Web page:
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Quantum Partnership Strengthens US-ROK-Japan Trilateral Relationship

Asia Korea Japan

In the spirit of the Camp David Summit, a new quantum partnership between the University of Tokyo, Seoul National University, and the University of Chicago has strengthened the US-ROK-Japan Trilateral relationship.

The Republic of Korea (South Korea) and Japan are the United States’ most important allies in the Indo-Pacific. However, due to flare-ups in the bilateral Japan-ROK relationship concerning the colonial legacy of Japan in South Korea, the trilateral relationship has oscillated between volatility and cooperation. Nevertheless, since the Camp David summit between the US, South Korea, and Japan in August of 2023, cooperation has prevailed. Camp David was remarkable in that it produced the “Commitment to Consult” which declared, for the first time, that the countries’ “security is intertwined.” More recently, in January 2024, the three countries held the inaugural trilateral Indo-Pacific Dialogue in Washington, DC, discussing areas of cooperation and concern.

A new $100 million quantum partnership between universities in Tokyo, Seoul, and Chicago builds upon the spirit of Camp David. On January 18th, 2024, during the World Economic Forum meeting in Davos, Switzerland, the presidents of the University of Chicago, Seoul National University, and the University of Tokyo signed a letter of intent to partner on quantum science and technologies. The partnership is funded by IBM, a US multinational technology corporation, and intends to “develop a supercomputer … to process vast quantities of information at top speed.”

Furthermore, the deal also incorporates programs to train up to 40,000 students from the universities mentioned, plus Keio University in Japan and Yonsei University in South Korea. The National Security Advisors of the US and Japan and the Director of National Security of Korea congratulated the new trilateral quantum partnership, emphasizing the deal’s step towards fulfilling shared goals established during Camp David.

The president of the University of Tokyo, Teruo Fujii, shared his insights with the East-West Center in Washington on the new partnership:

"It is a great pleasure for us to sign this letter of intent with the University of Chicago and Seoul National University to strengthen the global partnership in the quantum field among leading universities in each of our countries. This trilateral partnership aims to contribute to the further development of quantum science and engineering, which has the potential to bring about major changes in society and the economy. I hope our future collaboration will play an important role in solving various global issues in not only the three countries, but today’s turbulent world."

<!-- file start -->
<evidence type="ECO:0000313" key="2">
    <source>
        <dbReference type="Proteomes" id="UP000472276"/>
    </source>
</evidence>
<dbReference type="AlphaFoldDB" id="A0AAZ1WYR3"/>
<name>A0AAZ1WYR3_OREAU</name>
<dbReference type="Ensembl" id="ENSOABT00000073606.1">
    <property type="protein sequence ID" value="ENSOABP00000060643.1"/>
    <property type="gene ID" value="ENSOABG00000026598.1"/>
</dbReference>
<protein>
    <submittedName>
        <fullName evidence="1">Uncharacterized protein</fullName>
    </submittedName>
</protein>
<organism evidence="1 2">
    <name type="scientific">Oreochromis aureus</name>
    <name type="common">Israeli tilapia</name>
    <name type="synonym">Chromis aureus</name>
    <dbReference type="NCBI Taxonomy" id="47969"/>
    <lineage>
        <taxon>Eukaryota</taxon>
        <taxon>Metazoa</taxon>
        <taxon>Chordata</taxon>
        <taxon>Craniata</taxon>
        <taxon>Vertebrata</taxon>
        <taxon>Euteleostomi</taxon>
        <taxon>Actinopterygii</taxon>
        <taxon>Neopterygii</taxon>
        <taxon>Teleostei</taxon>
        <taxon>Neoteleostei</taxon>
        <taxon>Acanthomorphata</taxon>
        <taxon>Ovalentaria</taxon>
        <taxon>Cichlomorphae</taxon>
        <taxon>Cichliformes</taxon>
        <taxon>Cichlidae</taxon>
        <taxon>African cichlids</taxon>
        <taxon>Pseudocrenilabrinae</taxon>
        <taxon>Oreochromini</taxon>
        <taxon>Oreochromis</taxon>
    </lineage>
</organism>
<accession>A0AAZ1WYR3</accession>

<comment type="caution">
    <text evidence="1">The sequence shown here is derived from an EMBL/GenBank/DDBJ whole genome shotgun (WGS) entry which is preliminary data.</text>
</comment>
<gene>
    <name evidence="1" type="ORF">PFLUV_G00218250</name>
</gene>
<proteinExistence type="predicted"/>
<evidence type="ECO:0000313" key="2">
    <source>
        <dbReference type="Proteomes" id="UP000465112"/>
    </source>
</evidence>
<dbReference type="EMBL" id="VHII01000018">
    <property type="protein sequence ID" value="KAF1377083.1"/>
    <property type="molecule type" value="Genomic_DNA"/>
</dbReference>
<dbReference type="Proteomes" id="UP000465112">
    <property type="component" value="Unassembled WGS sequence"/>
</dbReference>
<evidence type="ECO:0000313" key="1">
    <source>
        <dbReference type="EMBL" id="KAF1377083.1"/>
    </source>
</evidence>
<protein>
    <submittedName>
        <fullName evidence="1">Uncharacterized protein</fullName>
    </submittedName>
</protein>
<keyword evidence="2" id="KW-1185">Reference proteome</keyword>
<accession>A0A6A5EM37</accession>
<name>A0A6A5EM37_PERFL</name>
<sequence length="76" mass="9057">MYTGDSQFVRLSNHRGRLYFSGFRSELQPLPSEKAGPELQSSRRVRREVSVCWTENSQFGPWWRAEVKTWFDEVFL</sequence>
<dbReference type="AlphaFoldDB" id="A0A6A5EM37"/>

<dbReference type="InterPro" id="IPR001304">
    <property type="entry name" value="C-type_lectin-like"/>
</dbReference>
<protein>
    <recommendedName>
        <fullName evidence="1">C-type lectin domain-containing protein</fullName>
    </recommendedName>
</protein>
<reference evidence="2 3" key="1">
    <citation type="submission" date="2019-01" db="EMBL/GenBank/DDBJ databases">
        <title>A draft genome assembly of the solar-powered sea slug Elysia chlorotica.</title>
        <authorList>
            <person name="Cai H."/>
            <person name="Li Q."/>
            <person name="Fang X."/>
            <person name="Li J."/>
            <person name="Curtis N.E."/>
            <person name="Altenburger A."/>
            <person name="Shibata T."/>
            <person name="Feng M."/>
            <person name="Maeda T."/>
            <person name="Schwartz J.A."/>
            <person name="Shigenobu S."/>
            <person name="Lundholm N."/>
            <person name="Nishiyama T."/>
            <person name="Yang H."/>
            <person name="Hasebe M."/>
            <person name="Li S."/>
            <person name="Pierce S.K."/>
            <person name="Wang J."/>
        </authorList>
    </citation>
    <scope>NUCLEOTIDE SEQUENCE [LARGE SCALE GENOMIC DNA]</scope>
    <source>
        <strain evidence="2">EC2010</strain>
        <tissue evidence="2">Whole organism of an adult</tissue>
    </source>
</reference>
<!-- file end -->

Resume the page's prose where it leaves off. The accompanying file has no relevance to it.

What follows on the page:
The signing of the deal comes to fruition not only during a political rapprochement between Japan and South Korea but also in a broader trilateral effort to boost collaboration in quantum computing. During the G7 Summit last May (2023) in Hiroshima, Japan, Google, the University of Tokyo, and the University of Chicago announced a quantum computing partnership “committing together up to $100 million over ten years” to “develop and accelerate the development of a fault-tolerant quantum computer.” Last June, the University of Chicago forged a “Quantum Alliance” with Japan’s Tohoku University. Last November, the University of Tokyo finished installing IBM’s 127-Qubit IBM Quantum Eagle Processor.

Quantum computing is stealing the spotlight on the technology front of the trilateral relationship, and understandably so. According to Harvard Business Review, “digital computing has limitations in regards to an important category of calculation called combinatorics … computers and software that are predicated on the assumptions of quantum mechanics have the potential to perform combinatorics and other calculations much faster.” Beyond quantum computing, Camp David outlined an intent to cooperate on other technology fronts, such as “supply chain resilience, particularly on semiconductors and batteries, as well as on technology security and standards, clean energy and energy security, biotechnology, critical minerals, pharmaceuticals, (and) artificial intelligence.”

The current direction of technology and quantum computing collaboration signals a brighter future for the trilateral relationship.

Lei Nishiuwatoko is a Spring 2024 Young Professional at the East-West Center in Washington. She recently graduated from Northeastern University, where she obtained a B.A. in International Affairs. Lei has previously interned at the NATO Defense College, WorldBoston, and L.E.K. Consulting.